Jesus 'Chuy' Garcia Explains Why He Won't Run for Chicago Mayor - NBC Chicago
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Jesus 'Chuy' Garcia Explains Why He Won't Run for Chicago Mayor



    'Chuy' Garcia Explains His Decision Not to Run for Mayor

    Cook County Commissioner Jesus 'Chuy' Garcia sat down with NBC 5’s political reporter Mary Ann Ahern Monday to explain why he has decided not to run for Chicago mayor.

    (Published Monday, Oct. 1, 2018)

    Cook County Commissioner Jesus 'Chuy' Garcia announced early Monday he will not run for Chicago mayor.

    "It was a difficult decision," he said.

    Garcia forced Mayor Rahm Emanuel into an historic runoff election four years ago before ultimately losing that race. He then ran for Illinois 4th Congressional District in the March primary, winning the Democratic nomination to replace Gutierrez—all but guaranteed to win the solidly blue district in the November general election.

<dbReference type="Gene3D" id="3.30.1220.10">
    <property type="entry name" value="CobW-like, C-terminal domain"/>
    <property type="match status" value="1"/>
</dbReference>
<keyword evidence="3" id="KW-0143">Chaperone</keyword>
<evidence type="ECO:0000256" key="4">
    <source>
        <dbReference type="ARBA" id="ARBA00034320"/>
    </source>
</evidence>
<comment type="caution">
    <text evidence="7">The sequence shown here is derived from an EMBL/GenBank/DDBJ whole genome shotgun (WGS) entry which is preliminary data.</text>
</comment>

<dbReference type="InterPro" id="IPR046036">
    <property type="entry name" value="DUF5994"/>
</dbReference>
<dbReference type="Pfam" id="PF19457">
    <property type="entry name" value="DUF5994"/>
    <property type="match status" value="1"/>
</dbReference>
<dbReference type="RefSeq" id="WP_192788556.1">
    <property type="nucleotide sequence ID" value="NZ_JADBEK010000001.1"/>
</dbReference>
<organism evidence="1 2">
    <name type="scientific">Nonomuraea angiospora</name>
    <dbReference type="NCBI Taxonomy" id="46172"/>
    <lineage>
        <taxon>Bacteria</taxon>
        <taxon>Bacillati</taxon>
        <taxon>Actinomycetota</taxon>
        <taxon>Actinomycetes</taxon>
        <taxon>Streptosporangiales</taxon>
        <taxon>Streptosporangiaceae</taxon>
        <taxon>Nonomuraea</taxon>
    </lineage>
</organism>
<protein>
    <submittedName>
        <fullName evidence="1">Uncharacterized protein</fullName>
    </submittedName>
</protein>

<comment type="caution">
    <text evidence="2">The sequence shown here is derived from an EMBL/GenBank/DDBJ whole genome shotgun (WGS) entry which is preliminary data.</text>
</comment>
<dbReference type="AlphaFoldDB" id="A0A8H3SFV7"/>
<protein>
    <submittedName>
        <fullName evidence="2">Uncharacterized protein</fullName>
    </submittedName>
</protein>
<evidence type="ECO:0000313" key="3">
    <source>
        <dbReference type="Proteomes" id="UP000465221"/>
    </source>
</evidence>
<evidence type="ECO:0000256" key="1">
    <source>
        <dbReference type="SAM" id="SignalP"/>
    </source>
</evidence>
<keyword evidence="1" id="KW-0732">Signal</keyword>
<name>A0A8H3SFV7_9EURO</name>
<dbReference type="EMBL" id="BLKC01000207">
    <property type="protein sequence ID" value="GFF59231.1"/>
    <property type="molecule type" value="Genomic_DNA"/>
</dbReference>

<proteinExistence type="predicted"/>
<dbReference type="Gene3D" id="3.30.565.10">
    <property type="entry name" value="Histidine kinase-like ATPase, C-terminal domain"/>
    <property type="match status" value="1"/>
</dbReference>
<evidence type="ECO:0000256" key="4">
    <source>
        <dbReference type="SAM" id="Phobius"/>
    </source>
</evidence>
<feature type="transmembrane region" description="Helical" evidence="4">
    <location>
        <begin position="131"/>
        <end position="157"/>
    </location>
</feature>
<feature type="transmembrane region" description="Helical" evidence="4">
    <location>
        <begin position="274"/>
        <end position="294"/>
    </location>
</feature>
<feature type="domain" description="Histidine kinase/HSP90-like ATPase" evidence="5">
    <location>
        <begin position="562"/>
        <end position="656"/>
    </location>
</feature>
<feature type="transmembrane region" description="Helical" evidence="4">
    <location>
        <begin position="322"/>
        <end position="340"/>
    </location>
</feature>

The draft Chuy movement, included projecting the Chuy mustache onto city buildings.

    “I ask myself, where could I make the greatest difference?” he said.

    In 2015, Garcia had received the support of unions like the SEIU (now backing Toni Preckwinkle). In addition, Chuy was also endorsed by the Chicago Teachers Union, which is non-committal for now. 

    Chuy however says that did not play a role in his decision.

    "That is beside the point, we have more support this time had I chosen to move forward, we would have received money from other sources,” he said.

    While a favorite of progressives, Garcia received criticism for endorsing House Speaker Mike Madigan. 

    “We have lots of new people who want to collaborate because they understand that our politics and our principles are the future for Chicago,” Garcia continued.

    With more than a dozen interested in the mayor's post, the question is: will a Latino favorite emerge with Garcia out? And if so, will that benefit Gery Chico or Susana Mendoza, should she announce she's in?

    Chuy said he will observe who the candidates are and what it is they promise the people of Chicago.

    "I reserve the right to endorse in the election,” he stated.

    Garcia hopes to be a voice for immigration reform in Congress. As for the mayor's race, State Comptroller Mendoza may still get in but will not decide until after her statewide election on Nov. 6.

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